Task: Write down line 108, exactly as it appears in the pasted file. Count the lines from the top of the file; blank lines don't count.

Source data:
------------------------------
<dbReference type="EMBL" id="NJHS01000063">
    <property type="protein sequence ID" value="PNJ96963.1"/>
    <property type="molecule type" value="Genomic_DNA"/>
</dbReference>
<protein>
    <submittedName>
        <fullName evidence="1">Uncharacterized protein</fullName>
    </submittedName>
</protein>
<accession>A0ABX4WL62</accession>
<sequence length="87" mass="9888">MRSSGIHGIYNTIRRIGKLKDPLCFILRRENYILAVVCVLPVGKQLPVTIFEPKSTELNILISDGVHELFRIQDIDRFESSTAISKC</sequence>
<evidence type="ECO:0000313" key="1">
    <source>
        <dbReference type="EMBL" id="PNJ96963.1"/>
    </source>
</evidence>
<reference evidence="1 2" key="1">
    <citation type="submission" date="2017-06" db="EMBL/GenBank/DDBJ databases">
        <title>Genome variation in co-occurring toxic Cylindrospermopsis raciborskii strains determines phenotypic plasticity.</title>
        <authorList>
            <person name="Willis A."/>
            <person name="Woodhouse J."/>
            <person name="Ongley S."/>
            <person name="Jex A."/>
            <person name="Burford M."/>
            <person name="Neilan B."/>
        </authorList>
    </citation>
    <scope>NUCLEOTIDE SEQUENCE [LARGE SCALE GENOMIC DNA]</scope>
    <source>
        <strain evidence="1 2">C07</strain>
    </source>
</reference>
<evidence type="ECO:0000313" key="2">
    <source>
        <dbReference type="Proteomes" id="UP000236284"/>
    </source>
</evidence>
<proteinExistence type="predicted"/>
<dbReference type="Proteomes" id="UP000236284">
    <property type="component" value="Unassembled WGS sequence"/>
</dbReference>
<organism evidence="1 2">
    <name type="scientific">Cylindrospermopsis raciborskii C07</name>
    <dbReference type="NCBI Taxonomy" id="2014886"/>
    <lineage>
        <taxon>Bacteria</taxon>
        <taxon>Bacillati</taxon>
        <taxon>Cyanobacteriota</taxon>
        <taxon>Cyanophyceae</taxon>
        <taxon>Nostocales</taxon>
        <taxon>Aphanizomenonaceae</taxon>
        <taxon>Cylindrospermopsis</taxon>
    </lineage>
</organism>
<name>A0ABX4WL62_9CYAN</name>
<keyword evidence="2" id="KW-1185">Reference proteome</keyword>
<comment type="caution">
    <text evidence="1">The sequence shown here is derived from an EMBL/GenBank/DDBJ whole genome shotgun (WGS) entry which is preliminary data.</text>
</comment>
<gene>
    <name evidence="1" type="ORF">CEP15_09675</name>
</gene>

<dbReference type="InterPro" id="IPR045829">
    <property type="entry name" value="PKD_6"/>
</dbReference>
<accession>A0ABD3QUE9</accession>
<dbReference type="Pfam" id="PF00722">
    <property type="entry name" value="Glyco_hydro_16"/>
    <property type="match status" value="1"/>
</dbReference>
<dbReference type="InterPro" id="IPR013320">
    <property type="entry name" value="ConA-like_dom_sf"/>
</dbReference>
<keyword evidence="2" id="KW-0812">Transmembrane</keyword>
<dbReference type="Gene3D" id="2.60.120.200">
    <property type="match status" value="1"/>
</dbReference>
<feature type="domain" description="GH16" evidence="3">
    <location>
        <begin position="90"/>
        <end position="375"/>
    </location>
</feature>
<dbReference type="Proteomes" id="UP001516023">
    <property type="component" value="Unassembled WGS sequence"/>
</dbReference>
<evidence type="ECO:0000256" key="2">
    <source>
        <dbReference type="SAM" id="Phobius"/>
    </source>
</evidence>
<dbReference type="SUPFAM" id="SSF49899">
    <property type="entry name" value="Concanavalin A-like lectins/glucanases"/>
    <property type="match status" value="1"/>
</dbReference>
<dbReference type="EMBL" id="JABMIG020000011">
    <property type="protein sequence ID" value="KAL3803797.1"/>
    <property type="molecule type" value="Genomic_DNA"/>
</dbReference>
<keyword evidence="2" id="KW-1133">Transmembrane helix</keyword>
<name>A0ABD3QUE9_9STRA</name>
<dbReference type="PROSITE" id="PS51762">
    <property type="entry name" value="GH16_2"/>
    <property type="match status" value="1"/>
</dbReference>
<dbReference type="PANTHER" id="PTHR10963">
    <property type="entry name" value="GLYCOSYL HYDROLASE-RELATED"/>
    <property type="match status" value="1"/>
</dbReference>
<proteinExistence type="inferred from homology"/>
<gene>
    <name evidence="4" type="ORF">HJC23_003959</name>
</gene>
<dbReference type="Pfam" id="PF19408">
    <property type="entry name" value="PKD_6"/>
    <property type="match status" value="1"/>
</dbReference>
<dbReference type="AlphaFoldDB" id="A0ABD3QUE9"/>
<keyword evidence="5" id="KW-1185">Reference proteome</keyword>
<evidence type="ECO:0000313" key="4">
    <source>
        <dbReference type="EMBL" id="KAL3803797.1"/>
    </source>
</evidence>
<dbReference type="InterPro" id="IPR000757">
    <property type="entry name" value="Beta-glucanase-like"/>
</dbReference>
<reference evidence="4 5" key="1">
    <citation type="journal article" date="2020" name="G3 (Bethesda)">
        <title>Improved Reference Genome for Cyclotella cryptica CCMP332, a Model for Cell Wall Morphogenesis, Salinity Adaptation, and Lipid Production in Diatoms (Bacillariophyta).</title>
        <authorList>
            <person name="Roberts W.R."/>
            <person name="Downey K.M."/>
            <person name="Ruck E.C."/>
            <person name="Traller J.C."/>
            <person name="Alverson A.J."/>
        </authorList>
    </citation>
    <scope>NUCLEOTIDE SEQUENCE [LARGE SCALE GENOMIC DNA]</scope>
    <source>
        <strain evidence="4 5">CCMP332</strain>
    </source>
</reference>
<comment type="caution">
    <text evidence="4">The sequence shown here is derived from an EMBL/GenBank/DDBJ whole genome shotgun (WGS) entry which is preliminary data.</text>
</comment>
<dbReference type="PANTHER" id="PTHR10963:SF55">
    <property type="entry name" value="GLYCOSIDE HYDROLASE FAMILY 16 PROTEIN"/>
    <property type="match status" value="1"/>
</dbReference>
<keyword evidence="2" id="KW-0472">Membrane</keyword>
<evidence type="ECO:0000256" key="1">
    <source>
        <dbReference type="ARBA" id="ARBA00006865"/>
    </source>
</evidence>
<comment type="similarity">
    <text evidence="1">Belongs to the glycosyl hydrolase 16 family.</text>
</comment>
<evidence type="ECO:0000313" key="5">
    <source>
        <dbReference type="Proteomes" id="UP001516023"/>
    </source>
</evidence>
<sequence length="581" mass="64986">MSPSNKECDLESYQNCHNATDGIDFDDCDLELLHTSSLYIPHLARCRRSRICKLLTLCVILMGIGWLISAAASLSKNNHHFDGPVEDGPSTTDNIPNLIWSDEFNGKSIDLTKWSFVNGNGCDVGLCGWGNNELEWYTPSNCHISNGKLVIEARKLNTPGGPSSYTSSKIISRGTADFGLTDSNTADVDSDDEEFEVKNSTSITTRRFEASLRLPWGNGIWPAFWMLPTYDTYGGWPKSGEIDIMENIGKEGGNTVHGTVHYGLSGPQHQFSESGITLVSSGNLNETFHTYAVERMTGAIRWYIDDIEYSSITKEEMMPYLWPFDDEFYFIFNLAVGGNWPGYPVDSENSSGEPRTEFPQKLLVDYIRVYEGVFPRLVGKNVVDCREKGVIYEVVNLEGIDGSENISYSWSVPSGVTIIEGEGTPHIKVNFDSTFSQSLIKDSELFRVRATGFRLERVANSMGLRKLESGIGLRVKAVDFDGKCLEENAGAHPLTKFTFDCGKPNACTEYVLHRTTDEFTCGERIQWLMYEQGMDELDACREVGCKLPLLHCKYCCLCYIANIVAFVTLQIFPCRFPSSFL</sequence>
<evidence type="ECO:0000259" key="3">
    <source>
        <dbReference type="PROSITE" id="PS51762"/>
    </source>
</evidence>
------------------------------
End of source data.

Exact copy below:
    <property type="entry name" value="GLYCOSYL HYDROLASE-RELATED"/>